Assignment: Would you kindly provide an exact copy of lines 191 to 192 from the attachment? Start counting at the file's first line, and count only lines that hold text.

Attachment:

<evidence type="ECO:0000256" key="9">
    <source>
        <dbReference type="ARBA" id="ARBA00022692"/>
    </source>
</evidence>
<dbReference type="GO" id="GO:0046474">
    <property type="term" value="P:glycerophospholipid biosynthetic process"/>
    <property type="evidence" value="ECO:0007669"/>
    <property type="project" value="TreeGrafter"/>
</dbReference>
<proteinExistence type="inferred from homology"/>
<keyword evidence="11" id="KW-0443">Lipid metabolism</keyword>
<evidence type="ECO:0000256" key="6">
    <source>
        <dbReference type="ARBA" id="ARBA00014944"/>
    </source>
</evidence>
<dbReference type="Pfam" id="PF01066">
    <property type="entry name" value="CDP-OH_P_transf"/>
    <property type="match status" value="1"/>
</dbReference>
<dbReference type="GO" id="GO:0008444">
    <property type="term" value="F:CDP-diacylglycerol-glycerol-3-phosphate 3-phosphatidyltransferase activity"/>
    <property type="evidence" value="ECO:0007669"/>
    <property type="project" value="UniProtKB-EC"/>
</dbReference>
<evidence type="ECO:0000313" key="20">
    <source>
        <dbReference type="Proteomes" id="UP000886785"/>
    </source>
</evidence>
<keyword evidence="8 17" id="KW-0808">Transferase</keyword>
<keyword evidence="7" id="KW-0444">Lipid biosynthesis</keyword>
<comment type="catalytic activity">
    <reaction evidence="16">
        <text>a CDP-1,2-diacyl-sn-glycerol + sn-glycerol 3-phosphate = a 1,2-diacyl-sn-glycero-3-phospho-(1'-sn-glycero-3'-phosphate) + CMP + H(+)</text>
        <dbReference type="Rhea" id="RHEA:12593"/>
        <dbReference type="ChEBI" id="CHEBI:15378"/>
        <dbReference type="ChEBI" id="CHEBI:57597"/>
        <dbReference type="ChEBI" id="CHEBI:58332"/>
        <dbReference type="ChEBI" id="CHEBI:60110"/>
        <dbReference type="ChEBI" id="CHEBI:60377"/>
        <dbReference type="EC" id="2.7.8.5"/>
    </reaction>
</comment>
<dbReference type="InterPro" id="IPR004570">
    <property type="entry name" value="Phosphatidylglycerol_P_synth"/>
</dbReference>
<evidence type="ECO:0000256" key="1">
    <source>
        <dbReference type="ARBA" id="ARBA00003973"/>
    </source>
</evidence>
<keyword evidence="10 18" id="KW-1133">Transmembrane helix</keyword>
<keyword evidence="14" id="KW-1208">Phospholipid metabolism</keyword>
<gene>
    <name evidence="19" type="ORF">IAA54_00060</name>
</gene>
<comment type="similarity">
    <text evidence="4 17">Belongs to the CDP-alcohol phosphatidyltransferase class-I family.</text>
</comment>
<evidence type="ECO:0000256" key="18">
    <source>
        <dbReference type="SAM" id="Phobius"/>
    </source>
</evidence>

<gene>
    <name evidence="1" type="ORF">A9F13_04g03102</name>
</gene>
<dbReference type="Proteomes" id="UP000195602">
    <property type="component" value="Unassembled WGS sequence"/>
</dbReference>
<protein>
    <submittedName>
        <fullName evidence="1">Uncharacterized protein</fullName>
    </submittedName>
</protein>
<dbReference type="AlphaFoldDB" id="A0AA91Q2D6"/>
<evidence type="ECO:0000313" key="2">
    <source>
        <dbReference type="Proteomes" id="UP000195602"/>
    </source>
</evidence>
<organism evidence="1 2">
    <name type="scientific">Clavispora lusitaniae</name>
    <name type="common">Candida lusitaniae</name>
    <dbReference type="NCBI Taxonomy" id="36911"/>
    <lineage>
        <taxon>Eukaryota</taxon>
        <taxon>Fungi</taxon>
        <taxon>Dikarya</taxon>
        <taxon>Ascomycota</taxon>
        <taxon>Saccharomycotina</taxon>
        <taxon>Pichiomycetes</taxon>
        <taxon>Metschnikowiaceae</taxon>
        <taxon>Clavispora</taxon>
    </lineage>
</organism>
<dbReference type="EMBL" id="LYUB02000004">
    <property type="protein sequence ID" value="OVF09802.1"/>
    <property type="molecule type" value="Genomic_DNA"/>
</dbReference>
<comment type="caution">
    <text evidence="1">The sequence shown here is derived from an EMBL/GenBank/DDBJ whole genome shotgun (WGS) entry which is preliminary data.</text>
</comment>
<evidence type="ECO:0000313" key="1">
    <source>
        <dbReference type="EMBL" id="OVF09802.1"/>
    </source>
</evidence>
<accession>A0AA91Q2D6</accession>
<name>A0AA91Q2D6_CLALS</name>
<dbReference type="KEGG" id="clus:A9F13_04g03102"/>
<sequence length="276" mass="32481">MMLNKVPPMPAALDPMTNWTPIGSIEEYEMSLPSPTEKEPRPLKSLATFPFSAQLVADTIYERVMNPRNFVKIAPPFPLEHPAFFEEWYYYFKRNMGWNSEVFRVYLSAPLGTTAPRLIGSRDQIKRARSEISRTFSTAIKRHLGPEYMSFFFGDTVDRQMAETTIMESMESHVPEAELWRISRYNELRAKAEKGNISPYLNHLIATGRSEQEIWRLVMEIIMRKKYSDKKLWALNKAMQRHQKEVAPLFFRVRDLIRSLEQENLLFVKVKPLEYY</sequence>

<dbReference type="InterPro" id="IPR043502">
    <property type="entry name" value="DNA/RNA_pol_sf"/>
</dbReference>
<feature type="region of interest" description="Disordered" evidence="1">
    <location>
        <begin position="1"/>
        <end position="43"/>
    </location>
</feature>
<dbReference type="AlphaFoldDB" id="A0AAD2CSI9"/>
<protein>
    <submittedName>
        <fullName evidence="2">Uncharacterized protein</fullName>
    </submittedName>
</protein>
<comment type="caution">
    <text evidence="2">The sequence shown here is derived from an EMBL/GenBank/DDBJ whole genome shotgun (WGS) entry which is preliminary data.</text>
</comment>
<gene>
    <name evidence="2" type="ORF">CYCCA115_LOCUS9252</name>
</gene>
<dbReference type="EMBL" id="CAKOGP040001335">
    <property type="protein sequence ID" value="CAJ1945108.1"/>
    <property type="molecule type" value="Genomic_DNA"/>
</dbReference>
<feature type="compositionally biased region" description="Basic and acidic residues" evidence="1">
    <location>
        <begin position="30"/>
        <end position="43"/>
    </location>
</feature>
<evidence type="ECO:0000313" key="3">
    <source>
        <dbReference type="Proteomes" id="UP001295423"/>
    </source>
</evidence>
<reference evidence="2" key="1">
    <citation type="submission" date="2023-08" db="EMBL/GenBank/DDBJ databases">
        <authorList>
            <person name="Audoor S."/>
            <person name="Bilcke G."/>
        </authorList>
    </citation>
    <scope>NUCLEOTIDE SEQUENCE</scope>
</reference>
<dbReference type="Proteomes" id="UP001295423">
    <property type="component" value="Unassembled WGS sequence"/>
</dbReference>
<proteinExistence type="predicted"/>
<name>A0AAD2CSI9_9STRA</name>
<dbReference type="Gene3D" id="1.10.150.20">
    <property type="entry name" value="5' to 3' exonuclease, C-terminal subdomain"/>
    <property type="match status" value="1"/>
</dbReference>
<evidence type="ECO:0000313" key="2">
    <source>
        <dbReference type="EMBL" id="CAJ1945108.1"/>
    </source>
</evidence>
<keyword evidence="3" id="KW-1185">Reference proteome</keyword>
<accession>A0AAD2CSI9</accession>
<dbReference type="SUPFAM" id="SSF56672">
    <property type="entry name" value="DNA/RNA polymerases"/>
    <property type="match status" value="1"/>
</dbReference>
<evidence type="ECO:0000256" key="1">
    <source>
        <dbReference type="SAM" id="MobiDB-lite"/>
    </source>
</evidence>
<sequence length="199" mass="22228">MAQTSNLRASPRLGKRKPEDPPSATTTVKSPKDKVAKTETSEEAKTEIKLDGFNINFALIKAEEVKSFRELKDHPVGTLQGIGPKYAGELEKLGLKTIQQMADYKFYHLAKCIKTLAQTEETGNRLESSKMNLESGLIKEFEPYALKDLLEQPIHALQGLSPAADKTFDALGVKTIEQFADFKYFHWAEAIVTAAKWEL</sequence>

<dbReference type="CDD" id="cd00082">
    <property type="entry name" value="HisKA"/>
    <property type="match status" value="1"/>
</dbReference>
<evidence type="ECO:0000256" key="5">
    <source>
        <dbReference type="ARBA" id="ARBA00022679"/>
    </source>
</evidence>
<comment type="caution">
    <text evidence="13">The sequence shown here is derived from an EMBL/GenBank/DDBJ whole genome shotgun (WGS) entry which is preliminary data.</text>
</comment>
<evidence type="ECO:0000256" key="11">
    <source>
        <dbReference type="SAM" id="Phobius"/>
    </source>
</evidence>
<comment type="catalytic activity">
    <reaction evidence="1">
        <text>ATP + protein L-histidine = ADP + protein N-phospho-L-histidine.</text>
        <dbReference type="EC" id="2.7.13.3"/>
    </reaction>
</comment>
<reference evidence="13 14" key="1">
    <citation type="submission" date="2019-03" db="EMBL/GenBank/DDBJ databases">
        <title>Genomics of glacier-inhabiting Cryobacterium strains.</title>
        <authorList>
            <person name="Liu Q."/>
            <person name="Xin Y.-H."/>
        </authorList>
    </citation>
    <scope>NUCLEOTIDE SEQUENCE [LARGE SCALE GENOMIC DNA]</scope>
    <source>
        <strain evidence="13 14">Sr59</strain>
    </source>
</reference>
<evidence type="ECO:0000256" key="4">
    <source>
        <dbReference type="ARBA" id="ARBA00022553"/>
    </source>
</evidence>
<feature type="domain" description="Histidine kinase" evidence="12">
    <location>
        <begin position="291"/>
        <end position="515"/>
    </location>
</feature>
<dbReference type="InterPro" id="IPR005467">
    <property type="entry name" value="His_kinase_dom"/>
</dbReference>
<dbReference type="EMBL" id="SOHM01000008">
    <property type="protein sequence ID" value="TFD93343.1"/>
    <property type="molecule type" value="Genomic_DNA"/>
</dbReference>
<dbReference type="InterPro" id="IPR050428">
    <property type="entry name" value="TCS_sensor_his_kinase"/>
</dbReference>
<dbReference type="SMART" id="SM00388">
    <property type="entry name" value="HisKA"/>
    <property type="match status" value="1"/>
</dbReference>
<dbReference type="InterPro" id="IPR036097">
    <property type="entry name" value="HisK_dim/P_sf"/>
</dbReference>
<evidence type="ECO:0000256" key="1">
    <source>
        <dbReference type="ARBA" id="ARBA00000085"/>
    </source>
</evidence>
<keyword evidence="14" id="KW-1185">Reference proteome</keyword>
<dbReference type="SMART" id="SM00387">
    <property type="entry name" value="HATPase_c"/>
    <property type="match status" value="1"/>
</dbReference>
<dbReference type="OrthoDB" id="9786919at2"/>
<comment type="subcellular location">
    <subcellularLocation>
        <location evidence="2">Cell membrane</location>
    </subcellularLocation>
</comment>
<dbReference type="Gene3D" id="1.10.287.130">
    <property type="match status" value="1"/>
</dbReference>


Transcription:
    <source>
        <dbReference type="ARBA" id="ARBA00022679"/>